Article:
Lately, I have really been struggling with how I look and my feelings about my body. (Summer is coming! I look down at my white, chunky legs coming out from my shorts and... ugh.) I needed to hear something positive (and maybe you do too) and so I asked Rosie to write a guest post and share her amazing weight loss story with us all. The best part about her journey is that it wasn't about losing weight so she could look hot - it's about being healthy so she can live and enjoy life. She really is a role model to me and a true "thinspiration" - so much more than any picture of some toned and unrealistically-thin-for-my-body-and-state-of-life woman on Pinterest.
Thank you, Rosie, sharing your story with us!
In my teens and early twenties, I feel like I was living in a way that didn’t reflect who I was or how I was raised. I made a lot of poor, selfish decisions that arguably stemmed from one place: a toxic relationship with food. As a kid, I tucked Oreo cookies inside my socks to get them past my mother. In college, I’d order a pizza, bring it to my dorm room, and eat as much as I could until I felt sick. It was really bad. I’m ashamed even writing that, but we have to acknowledge our shortcomings so we can move forward. Here are some “before” pictures from 2008 and 2009:
I don’t know if I necessarily had one specific moment that motivated me to commit for good, but after finishing college and struggling to find a teaching job, I realized that getting through an interview is hard enough without weighing 350 pounds and being too disgusted with yourself to make a good impression. I was wasting my life by being fat and miserable. I didn’t want to be “the fat teacher.” wanted to be healthy enough to have a career, feel confident, and be happy.
Four years ago, while pursuing a full-time job, I worked in a before and after school program. I was there from 7 to 8:30 AM, and again from 2:30 to 6:00. In between those times, I went to the gym and spend six hours there, taking a lunch break and occasional rest periods. It wasn’t a realistic schedule for the long term, but I took advantage while the opportunity was there, bonding with the elliptical machine from the start. That (plus a healthier diet and weekly Weight Watchers meetings) helped me lose the first 80 pounds. Still had some work to do, but things were moving in a better direction.
Then I started running. I watched my older sister participate in the 2010 Chicago Marathon, and I was so inspired that I vowed to be there in 2011. Of course, at that time, I hadn’t run in about 10 years, in high school P.E. class, so you could say that I was a little overly ambitious. My sister urged me to start smaller, perhaps with a 5K, but I refused to be told I couldn’t do this, and through the grace of God, it somehow happened. I started on the treadmill in February 2011, first with 2 miles, then eventually 20. I ran the Chicago Half Marathon in September, the Chicago Marathon in October, and reached my goal weight (150 pounds lost) just before Christmas.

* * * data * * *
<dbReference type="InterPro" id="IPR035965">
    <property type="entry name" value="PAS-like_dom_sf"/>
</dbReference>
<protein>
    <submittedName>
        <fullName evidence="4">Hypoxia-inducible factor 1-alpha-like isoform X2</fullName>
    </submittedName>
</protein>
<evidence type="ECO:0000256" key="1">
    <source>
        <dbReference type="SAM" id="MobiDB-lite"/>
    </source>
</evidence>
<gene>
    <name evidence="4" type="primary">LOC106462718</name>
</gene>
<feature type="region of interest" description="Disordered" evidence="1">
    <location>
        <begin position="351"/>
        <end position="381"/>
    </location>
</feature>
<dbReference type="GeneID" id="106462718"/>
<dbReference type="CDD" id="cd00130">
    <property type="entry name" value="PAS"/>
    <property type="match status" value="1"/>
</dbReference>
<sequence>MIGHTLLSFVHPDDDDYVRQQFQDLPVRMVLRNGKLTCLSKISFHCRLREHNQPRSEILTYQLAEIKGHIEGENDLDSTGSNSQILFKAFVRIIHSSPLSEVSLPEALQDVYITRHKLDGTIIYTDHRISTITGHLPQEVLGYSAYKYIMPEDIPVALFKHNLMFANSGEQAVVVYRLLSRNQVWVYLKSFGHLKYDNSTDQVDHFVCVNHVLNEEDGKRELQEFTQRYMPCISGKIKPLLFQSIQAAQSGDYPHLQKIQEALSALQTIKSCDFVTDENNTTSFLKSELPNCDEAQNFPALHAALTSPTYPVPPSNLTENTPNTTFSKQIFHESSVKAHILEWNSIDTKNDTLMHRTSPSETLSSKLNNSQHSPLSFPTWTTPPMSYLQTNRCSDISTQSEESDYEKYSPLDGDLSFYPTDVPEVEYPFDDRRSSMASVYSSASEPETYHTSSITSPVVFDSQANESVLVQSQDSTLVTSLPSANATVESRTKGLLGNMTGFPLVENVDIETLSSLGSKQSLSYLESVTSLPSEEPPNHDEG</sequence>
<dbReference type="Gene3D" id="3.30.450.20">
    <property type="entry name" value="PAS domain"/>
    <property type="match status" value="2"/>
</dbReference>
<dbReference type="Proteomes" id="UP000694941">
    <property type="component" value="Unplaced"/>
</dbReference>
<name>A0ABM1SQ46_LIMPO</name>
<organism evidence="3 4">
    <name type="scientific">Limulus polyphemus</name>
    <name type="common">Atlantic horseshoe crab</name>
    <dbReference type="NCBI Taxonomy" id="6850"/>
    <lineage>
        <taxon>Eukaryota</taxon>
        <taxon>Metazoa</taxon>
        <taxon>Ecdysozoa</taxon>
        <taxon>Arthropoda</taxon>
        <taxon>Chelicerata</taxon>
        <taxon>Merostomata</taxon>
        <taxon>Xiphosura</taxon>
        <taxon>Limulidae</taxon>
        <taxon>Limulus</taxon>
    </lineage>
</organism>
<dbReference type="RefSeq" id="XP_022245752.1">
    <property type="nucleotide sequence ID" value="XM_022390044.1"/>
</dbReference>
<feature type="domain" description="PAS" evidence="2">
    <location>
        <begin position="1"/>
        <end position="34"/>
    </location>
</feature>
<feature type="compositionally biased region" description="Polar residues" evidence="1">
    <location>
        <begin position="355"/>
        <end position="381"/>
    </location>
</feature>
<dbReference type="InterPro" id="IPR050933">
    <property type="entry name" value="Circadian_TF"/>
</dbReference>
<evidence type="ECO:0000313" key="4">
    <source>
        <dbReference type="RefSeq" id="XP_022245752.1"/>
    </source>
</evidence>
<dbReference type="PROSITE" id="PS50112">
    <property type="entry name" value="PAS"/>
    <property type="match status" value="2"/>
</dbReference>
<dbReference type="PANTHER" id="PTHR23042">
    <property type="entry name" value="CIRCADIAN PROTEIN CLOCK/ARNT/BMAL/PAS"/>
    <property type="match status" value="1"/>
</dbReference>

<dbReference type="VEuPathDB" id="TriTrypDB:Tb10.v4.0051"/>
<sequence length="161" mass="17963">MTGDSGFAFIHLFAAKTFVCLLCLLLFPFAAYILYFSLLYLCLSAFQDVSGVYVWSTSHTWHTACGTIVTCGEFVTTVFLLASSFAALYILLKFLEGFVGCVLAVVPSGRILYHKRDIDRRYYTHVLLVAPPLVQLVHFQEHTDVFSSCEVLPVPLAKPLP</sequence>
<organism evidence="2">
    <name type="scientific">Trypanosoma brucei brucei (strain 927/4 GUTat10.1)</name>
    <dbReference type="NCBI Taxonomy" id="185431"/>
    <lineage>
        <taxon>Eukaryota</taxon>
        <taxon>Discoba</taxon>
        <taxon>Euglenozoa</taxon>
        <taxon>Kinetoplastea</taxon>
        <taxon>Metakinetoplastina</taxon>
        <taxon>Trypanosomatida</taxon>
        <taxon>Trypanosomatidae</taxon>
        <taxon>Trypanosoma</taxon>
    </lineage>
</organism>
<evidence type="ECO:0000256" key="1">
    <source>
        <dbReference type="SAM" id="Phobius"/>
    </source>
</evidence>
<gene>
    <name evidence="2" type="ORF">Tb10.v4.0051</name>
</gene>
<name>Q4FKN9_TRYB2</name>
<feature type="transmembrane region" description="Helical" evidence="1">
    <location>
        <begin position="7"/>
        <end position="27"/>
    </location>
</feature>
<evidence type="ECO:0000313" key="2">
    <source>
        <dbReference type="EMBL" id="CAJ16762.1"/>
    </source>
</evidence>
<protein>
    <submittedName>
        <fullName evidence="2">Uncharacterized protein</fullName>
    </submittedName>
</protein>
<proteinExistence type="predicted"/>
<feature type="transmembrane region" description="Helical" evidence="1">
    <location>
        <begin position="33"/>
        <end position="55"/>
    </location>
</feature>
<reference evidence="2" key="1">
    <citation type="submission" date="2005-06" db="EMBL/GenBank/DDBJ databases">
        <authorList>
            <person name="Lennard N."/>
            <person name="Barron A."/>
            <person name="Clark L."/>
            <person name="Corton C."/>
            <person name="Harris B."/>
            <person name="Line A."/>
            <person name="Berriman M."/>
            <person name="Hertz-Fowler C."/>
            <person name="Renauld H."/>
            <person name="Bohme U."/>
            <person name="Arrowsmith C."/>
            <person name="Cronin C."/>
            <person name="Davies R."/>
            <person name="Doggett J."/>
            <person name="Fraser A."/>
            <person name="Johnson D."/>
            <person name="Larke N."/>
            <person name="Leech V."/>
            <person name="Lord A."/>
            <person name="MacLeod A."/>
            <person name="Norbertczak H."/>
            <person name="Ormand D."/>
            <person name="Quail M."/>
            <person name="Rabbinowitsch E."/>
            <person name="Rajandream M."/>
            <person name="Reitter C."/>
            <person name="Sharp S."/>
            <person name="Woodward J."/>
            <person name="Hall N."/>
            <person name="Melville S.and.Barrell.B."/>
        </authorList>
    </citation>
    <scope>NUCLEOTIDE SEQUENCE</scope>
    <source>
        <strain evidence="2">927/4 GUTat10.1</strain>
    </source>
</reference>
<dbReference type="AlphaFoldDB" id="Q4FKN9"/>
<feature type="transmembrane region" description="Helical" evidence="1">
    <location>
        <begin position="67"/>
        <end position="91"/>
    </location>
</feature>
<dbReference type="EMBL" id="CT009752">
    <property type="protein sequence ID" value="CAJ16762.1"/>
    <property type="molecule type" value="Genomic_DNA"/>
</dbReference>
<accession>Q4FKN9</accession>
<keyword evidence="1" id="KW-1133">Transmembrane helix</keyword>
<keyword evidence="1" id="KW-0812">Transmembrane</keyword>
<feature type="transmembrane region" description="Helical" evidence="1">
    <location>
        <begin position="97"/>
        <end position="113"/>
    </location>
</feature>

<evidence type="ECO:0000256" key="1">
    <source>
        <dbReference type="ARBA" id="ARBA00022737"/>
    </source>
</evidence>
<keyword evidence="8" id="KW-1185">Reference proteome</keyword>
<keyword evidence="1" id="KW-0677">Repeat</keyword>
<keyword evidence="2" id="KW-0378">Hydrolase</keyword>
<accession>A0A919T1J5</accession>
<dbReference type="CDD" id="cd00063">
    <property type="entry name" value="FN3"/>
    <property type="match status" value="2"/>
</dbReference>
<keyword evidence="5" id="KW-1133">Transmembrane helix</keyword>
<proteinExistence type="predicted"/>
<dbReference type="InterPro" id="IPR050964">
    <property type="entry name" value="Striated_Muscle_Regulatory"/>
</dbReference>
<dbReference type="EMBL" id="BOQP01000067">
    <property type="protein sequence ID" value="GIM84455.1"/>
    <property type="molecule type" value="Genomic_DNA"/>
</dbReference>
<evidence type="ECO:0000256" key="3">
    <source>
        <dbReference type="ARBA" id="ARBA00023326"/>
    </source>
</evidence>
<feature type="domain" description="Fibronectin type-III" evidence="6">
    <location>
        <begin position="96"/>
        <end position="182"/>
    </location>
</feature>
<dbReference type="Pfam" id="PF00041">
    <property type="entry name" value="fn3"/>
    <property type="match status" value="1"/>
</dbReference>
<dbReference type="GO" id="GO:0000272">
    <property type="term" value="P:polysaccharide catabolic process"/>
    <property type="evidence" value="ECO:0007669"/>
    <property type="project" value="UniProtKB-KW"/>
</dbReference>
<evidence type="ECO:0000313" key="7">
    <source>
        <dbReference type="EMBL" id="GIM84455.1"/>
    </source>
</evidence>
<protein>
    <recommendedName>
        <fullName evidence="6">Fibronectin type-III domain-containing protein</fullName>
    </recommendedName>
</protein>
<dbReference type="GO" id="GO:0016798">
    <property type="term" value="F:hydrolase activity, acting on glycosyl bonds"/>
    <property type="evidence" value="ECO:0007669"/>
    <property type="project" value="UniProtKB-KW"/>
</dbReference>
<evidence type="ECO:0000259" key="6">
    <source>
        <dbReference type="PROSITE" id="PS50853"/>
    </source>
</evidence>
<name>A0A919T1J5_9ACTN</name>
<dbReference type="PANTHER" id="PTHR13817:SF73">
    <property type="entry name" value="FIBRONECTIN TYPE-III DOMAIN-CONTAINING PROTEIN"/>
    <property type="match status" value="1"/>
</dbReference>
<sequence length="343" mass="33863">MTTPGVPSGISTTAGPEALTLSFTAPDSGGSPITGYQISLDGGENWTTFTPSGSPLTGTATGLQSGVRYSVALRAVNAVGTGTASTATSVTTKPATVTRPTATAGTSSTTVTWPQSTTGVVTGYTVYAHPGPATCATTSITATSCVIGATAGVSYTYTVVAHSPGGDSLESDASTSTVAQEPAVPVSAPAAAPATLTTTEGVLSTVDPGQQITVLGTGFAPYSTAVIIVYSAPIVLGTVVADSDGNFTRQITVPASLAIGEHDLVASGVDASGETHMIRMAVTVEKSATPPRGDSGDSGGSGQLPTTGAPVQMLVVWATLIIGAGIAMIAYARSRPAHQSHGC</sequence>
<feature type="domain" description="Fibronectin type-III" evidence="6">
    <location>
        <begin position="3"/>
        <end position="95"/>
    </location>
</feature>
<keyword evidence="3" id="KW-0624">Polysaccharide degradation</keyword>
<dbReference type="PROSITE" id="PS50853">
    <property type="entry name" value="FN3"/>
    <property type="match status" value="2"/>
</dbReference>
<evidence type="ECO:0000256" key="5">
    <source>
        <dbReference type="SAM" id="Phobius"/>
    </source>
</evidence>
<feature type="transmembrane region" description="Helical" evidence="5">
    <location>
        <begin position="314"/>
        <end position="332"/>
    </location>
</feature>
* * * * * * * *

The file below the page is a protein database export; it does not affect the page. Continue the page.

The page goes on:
On paper, it may sound like it happened quickly and easily, but I don’t want to give off that impression. Losing weight and turning your life around is difficult. There are good days and bad days. I try hard to make healthy eating choices, but what’s great about Weight Watchers is that you don’t have to stop being human. There are people who lose tons of weight and say they have no interest in touching another cheeseburger, although I don’t understand that kind of thinking. I still love pizza, Girl Scout cookies, and Shamrock Shakes every bit as much as I used to, and I do treat myself, but I know how careful I have to be. If the number on the scale is higher on Monday, I know I need to tighten up, get back to the basics, and maintain a clean diet until that number gets back to normal. That’s just how life is for everyone. It’s all about balance. Anyone can have a bad day or week, but we can’t let it spiral to the point where we’ve completely stopped caring. I know that keeping the weight off is only going to get more challenging as I get older, but we do our best, find support around us, and just keep going.
Today, I’m still working hard at retaining what I’ve learned. In just under two years, I completed 11 half marathons, 6 full marathons, and about 8 5K’s. I also teach preschool now, so the 6-hour workout sessions are over, but I knew that was coming. Now I’m usually too tired to do more than 20 minutes after work, but I always try to do something. I always did love walking, even when I was obese. That’s the key—finding something you like. Not everyone loves running, and that’s okay. Walking is a simple, effective way to get moving. On a warm and sunny day, it can be so peaceful and relaxing.
My faith definitely plays a role in everything I’ve done. Though far from perfect, I value my Catholic faith and how God helped me make it this far. Running 26 miles never gets easier, no matter how many times you attempt it, and after a while, you ask yourself why the heck you’re still even moving. I’ve gotten into the habit of crossing that finish line with my arms up and quietly whispering “Thank you, Jesus,” because frankly, there is no other way a person’s body could possibly cover that distance. Through all the mistakes I make, I know He’s there. He’s the reason I can keep getting better and stay as healthy as possible. He wants that for us, not because it makes us look better, but because it makes US better.
|Rosie and her tough-lovin' Mom|
You can read more from Rosie at her blog, Chasing 200.